WHAT DO WE DO?
All we do is employment law, in New York State. Whether your issue concerns a hostile workplace, unpaid overtime, or reviewing or negotiating a severance agreement or a non-compete or non-solicitation issue with your former employer, we want to help.
We handle cases across New York State. Some matters require in-person consultations in Albany, Buffalo, Midtown New York City, or Rochester. Depending on the matter, that can be arranged. Document review and contract matters (some negotiations) are often handled remotely with e-mails, telephone conferences, and electronic payment.
We gather facts, conduct legal research, draft demand letters and charging documents, negotiate, litigate in federal courts and state administrative hearings, and mediate employment law matters.
V. Jonas Urba founded the Urba Law Firm, registered as Urba Law PLLC, in Westchester County. He has practiced employment law across much of the country for more than twenty (20) years. The firm associates with legal counsel statewide when necessary. Clients are always informed before that happens.
The firm insists that potential clients consult with employment lawyers before retaining any one firm. In 2018 it launched YouTube videos called Employment Law Reality Check. Those videos are short. Each one talks about different employment law questions that have recently been asked. All potential clients are encouraged to call other employment lawyers before hiring any firm.
WHO DO WE SERVE?
We serve clients across New York State. We are based in Westchester County. With technology today, many matters can be handled remotely. We represent clients across the state. Most are employees or former employees. Every once in a while we handle a matter for a small business. Although rare, if you call and happen to work for one of the few businesses who we represent, we can not, and will not, disclose that you called on a potential legal matter.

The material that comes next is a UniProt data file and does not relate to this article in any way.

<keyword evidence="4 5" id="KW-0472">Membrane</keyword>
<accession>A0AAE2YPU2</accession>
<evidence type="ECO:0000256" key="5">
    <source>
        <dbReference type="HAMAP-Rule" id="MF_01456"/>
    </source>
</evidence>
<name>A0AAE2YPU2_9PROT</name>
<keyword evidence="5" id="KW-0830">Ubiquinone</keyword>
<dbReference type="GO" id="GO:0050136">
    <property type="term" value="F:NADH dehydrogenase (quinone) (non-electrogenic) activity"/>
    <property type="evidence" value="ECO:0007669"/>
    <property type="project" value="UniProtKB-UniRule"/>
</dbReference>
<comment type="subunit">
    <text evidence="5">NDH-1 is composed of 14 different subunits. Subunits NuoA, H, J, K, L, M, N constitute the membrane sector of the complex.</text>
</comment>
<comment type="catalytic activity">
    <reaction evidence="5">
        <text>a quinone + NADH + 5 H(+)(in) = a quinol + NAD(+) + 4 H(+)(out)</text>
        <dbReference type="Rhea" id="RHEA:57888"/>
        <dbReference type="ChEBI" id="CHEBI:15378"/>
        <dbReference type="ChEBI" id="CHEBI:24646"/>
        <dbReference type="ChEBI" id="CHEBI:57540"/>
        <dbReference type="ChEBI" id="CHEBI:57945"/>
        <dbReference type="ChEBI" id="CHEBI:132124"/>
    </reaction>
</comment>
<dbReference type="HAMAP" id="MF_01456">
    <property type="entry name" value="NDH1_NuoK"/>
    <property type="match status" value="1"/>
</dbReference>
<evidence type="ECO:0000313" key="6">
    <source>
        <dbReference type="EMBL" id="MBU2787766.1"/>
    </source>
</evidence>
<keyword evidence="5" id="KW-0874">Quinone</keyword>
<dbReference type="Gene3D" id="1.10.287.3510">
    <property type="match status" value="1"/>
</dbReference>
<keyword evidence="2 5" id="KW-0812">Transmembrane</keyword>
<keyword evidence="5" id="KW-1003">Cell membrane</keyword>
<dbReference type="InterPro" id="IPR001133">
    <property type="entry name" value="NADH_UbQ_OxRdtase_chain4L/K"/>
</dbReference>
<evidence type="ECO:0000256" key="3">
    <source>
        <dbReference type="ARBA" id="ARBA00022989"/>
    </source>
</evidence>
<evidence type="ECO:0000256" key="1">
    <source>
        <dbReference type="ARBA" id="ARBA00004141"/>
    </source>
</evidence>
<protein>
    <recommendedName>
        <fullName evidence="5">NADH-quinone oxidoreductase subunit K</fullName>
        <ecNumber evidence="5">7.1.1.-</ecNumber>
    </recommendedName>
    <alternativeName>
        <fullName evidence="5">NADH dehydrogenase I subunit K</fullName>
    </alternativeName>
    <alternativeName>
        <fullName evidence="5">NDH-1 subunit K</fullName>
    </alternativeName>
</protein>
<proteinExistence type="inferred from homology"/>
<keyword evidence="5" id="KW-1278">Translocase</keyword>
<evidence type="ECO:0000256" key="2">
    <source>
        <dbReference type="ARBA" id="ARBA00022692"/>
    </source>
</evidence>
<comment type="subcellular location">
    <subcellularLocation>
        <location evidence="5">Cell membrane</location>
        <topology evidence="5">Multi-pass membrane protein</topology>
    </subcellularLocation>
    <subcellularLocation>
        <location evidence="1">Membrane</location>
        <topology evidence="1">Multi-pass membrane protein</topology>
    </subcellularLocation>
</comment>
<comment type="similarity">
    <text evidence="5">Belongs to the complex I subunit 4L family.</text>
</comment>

Hostile workplaces still exist. It is not that uncommon for employees to still work for such employers. Most employees want to keep their jobs. But some workplaces can be so unbearable that you are forced to quit. Before you do that make sure you have consulted with an employment lawyer first! As you will read, a hostile workplace might not be what you think it is. And quitting is usually not the best option in most scenarios.
You might want to sue. But that is not always the best choice. Although we can never force an employer to negotiate, with strong facts, negotiating can happen even in New York City. And, depending on your specific facts, when and how negotiation is attempted will be key to negotiation’s success, if that choice is ever an option.
Even employees in service, medical, financial, sales, and entertainment industries are still paid improperly. We analyze unpaid overtime claims. Some involve improperly classified exempt and salaried employees.
We help employees with performance improvement plans (PIPs) and corrective action plans (CAPs). Some employees keep their jobs. For those who are fired unlawfully, we sometimes negotiate or litigate on their behalf. If you face such a plan, call early. Employees who do get the best results. Early intervention is best!
WARNING SIGNS FOR EMPLOYEES
Be on the lookout for corporate mergers and buyouts. Changes in management often trigger reductions in force. If you have always performed well and are suddenly rated lower for no apparent reason that could be a sign of a coming reduction in force (RIF).
Many New Yorkers work for the same employer for decades. That’s unusual for the USA. If that’s you, being out of the job search market for years may present challenges which you should prepare for as soon as possible.
The common law is good law in New York State. Faithless Servant Doctrine, Master Servant Doctrine, and Duty of Loyalty to your employer are required by all. We are surprised by how many employees, and even lawyers, are to discover this. You read that correctly. Lawyers who do not focus on or limit their practices to employment law may not know this. We handle no other areas of law because we know very little about those areas of law.
A very common scenario is new management takes over. The new supervisors or managers are super demanding. Employees who have been with the organization for years object. New management digs in. You may be one of those long term employees and you might be surprised to learn that objecting to higher performance standards could be a breach of your duty of loyalty to your employer. Your objections might even rise to insubordination, depending on your facts. As you can imagine, bad things might happen to those who challenge new management.